IMG_3099.JPG
3 Constans55 views
Billon centenionalis of Constans
Antioch, officina 3; 348-350 CE
4.4 g, 22 mm
D N CONSTA-NS P F AVG Pearl-diademed, draped, cuirassed bust left, globe in right hand.
FEL TEMP REPA-RATIO Helmeted soldier, spear in left hand, advancing right, head left; with his right hand he leads a small bare-headed figure from a hut beneath a tree. The spear points downwards, between the soldier's legs. Star in upper left field, AN Gamma in ex
RIC VIII Antioch 128; LRBC 2615
6 commentsRandygeki(h2)
IMG_4646.jpg
3 Constans22 viewsConstans
Billon centenionalis
Thessalonica, officina 3; 348-350 CE
D N CONSTA-NS P F AVG Pearl-diademed, draped, cuirassed bust left, globe in right hand/ FEL TEMP REPAR-ATIO Helmeted soldier, spear in left hand, advancing right, head left; with his right hand he leads a small bare-headed figure from a hut beneath a tree. The spear points downwards and to the left.
TES gamma in ex

RIC VIII Thessalonica 118; LRBC 1636
3 commentsRandygeki(h2)
IMG_2360.JPG
3 Constantius II16 viewsConstantius II
AE2, Trier
3.58 g / 22 mm

DN CONSTAN-TIVS PF AVG
pearl diademed, draped, cuirassed bust left, holding globe
R/ FEL TEMP REPARATIO
helmeted soldier, spear in left hand, advancing right, head turned to left. The spear points downwards between the soldier's legs. With his right hand he is leading a small bare-headed figure from a hut beneath a tree with bunches of three circular flowers forming a trefoil shape at the end of the branches
TRS in ex

RIC VIII Trier 222
Randygeki(h2)
IMG_2640.JPG
3 Constantius II30 viewsObverse: DN CONSTAN-TIVS P F AVG; Pearl diademed draped cuirassed bust left, holding globe in right hand
Reverse: FEL TEMP REPA-RATIO; Helmeted soldier, spear in left hand, advancing right, head left; with his right hand he leads a small bare-headed figure from a hut beneath a tree. The spear points downwards, between the soldier's legs.; ALEA in exergue
Size: 22.05mm
Weight: 3.3 grams

RIC VIII 58 Alexandria
2 commentsRandygeki(h2)
IMG_2353.JPG
3 Constantius II35 viewsConstantius II
Billon centenionalis
Siscia, officina 3; 348-350 CE
22mm x 23mm, 4.74g
D N CONSTAN-TIVS P F AVG Pearl-diademed, draped, cuirassed bust left, globe in right hand.
Reverse: FEL•TEMP•REPA-RATIO
Helmeted soldier, spear in left hand, advancing right, head left; with his right hand he leads a small bare-headed figure from a hut beneath a tree. The spear points upwards and to the right.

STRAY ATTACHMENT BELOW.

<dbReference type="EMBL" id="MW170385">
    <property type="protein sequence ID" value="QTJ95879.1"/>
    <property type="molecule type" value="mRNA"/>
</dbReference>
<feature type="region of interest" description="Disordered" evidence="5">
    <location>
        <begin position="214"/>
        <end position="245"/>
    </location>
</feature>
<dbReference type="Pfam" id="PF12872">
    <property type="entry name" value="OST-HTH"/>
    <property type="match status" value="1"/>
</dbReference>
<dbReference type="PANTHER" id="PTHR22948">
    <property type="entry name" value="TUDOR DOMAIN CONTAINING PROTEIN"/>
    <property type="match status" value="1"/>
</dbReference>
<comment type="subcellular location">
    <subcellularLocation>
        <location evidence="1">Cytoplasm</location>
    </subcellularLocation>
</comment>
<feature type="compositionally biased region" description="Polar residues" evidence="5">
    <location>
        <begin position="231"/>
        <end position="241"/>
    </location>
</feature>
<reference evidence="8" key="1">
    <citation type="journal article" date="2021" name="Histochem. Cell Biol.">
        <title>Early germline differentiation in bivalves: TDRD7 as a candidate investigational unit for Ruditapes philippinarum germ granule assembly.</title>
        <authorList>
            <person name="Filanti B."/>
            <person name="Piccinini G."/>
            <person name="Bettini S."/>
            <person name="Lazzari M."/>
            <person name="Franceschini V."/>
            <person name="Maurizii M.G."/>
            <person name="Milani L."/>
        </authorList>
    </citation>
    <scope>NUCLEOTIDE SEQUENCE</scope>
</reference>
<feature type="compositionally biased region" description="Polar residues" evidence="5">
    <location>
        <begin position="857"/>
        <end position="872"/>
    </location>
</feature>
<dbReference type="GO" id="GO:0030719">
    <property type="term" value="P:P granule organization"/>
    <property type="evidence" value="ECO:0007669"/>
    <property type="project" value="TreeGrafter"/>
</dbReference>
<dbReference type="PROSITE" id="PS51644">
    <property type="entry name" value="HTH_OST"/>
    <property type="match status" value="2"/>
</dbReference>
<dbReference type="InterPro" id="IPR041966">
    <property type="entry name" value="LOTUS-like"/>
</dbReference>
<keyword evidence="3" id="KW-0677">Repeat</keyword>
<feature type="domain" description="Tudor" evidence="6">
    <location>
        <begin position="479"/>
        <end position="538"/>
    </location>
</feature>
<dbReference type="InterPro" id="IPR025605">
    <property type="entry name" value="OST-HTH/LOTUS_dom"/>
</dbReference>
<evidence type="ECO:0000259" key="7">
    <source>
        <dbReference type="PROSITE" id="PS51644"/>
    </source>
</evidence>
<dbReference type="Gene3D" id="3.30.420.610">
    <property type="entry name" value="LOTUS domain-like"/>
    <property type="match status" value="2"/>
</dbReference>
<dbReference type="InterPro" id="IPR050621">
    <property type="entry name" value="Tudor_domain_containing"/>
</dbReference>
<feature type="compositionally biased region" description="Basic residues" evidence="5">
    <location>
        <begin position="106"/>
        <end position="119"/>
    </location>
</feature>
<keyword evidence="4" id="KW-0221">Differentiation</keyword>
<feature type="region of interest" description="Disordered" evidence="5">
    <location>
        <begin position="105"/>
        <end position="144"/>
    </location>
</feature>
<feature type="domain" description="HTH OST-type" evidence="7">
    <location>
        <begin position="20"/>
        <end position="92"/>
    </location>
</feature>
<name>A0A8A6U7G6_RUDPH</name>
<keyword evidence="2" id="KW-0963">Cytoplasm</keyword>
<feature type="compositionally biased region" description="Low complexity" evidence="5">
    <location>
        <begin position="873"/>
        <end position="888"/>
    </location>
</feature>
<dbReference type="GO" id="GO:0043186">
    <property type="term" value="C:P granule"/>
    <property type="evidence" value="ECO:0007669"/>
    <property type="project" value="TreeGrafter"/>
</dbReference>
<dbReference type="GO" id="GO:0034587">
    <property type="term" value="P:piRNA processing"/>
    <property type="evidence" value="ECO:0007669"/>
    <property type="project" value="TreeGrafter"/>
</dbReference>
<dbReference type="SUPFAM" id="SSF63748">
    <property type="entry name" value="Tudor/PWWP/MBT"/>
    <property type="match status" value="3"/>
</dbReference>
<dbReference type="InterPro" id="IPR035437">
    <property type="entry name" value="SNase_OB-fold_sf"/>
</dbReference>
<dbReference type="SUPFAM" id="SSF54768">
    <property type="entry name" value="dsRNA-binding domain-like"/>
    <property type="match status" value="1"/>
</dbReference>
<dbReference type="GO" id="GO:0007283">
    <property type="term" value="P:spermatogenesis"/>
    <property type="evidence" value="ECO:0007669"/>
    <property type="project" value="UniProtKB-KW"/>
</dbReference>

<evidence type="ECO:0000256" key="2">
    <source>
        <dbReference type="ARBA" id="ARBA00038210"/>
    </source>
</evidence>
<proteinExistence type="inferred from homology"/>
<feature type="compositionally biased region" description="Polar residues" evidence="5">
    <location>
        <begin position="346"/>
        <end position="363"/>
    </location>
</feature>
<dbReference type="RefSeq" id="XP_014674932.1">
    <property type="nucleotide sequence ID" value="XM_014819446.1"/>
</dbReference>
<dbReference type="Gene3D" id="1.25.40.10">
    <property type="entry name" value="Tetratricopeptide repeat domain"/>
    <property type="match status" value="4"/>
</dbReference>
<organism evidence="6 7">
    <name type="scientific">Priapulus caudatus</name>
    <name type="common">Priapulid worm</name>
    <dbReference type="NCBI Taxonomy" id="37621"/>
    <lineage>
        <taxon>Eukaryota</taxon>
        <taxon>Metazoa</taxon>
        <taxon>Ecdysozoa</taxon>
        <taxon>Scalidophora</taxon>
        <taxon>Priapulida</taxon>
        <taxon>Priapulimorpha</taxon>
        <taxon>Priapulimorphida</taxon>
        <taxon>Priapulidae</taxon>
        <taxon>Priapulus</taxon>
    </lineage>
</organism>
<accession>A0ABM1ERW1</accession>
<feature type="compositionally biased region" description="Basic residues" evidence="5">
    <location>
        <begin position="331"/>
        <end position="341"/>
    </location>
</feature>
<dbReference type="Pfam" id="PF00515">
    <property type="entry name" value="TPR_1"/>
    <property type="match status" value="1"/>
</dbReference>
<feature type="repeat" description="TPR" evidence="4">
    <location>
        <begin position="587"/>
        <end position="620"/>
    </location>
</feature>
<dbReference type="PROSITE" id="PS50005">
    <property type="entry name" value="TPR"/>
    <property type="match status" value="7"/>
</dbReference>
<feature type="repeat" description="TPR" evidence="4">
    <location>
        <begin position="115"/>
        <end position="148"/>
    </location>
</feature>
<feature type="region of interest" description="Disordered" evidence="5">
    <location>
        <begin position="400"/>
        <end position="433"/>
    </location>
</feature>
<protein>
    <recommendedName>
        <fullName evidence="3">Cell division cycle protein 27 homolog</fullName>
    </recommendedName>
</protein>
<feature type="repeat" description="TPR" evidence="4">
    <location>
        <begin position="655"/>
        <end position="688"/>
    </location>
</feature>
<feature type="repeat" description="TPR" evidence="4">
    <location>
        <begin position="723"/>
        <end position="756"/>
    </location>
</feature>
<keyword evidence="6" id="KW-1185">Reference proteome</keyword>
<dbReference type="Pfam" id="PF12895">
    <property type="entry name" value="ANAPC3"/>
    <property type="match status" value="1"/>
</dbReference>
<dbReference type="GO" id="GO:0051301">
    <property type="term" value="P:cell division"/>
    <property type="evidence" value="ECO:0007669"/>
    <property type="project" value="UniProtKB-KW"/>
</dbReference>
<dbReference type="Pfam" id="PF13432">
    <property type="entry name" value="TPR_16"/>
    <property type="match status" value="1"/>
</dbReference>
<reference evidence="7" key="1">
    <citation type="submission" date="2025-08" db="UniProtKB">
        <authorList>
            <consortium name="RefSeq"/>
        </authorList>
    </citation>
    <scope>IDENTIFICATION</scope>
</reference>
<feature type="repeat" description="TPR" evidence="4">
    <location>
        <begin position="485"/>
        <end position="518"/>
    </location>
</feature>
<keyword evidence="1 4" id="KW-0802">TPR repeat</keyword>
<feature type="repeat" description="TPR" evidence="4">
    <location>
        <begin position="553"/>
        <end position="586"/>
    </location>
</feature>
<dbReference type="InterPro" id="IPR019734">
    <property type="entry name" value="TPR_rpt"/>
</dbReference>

Exergue: ΓSISR•

Ref: RIC VIII, similar to Siscia 221 but (a) different emperor; (b) the officina is unlisted and (c) this spear position is not listed for any mintmark ending in a dot.
BW Ref: 073 040 137

Ex Moonmoth
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1 commentsRandygeki(h2)
IMG_2409.JPG
3 Constantius II32 viewsBillon centenionalis of Constantius II
Arelate, officina 1; 348-350 CE
19mm x 21mm, 2.78g.
D N CONSTAN-TIVS P F AVG Pearl-diademed, draped, cuirassed bust left, globe in right hand.
FEL TEMP REPAR-ATIO Helmeted soldier, spear in left hand, advancing right, head left; with his right hand he leads a small bare-headed figure from a hut beneath a tree. The spear points upwards and to the right. Star in upper left field.
Ex. PARL

RIC VIII Arles 108; LRBC 400 BW Ref: 089 054 169

ex moonmoth
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1 commentsRandygeki(h2)
IMG_2553.JPG
3 Constantius II43 viewsConstantius II, 337 - 361 AD
AE24, Thessalonika Mint, 3.79 grams
Obverse: DN CONSTANTIVS PF AVG, Diademed, draped and cuirassed bust of Constantius left holding globe.
Reverse: FEL TEMP REPARATIO, Helmeted soldier, spear in left hand, advancing right, head left; with his right hand he leads a small bare-headed figure from a hut beneath a tree. The spear points downwards and to the left, TES Delta in exergue.
RIC117
3 commentsRandygeki(h2)
IMG_2564.JPG
3 Constantius II48 views

Constantius II

Billon centenionalis
Aquileia, officina 2; 348-350 CE
Size and Weight: 20mm x 21mm, 3.85g
Obverse: CONSTANT-IVS P F AVG
Pearl-diademed, draped, cuirassed bust left, globe in right hand.
Reverse: FEL•TEMP•REPAR-ATIO
Helmeted soldier, spear in left hand, advancing right, head left; with his right hand he leads a small bare-headed figure from a hut beneath a tree. The spear points upwards and to the right.
Exergue: AQS•

Ref: RIC VIII Aquileia 102; LRBC 887.
4 commentsRandygeki(h2)
3+_lb__Grassy_Mtn__Petrified_Wood_-_Hoodoo_Creek_Elm.JPG
3+ lb. Grassy Mtn. Petrified Wood - Hoodoo Creek Elm 19 views7 3/4" high and measures about 4 3/4" wide across the mirror polished face. Weight is 3.06 lbs. elm tree, Grassy Mountain site in Eastern Oregon, Hoodoo Creek, a short distance from the Grassy Mtn. peak. 1 commentsAntonivs Protti
jbk107.jpg
3.0 Bar Kokhba small bronze, year 3 (134-135 CE)172 viewsBar Kokhba rebellion (second Jewish Revolt against Rome)
Year 3 (134-135 CE)
small bronze (19.5 mm)
VF+/VF
Hendin 739

obv. seven branched palm tree, symbolizing Judaea (like Menorah?)
SHIMON (Simon [Bar Kokhba]) in field below tree
rev. Bunch of grapes L'CHAROT YERUSHALAYIM (For the Freedom of Jerusalem) around
5 commentsZam
30m-Roma-Arl-392.jpg
30m. Roma commemorative: Arelate.23 viewsAE3, 335, Arelate (Constantina) mint.
Obverse: VRBS ROMA / Helmeted bust of Roma, facing left.
Reverse: She-wolf with Romulus and Remus.
Mint mark: PCONST, two stars above with "pine tree" between.
2.56 gm., 17 mm.
RIC #392; LRBC #396; Sear #16500.
Callimachus
282_P_Hadrian.JPG
3900 PHOENICIA, Tyre. Pseudo-autonomous under Hadrian, 121-22 AD Palm15 viewsReference.
RPC III, 3900; BMC Phoenicia 347 ( pg. 266 ); SNG Copenhagen 351.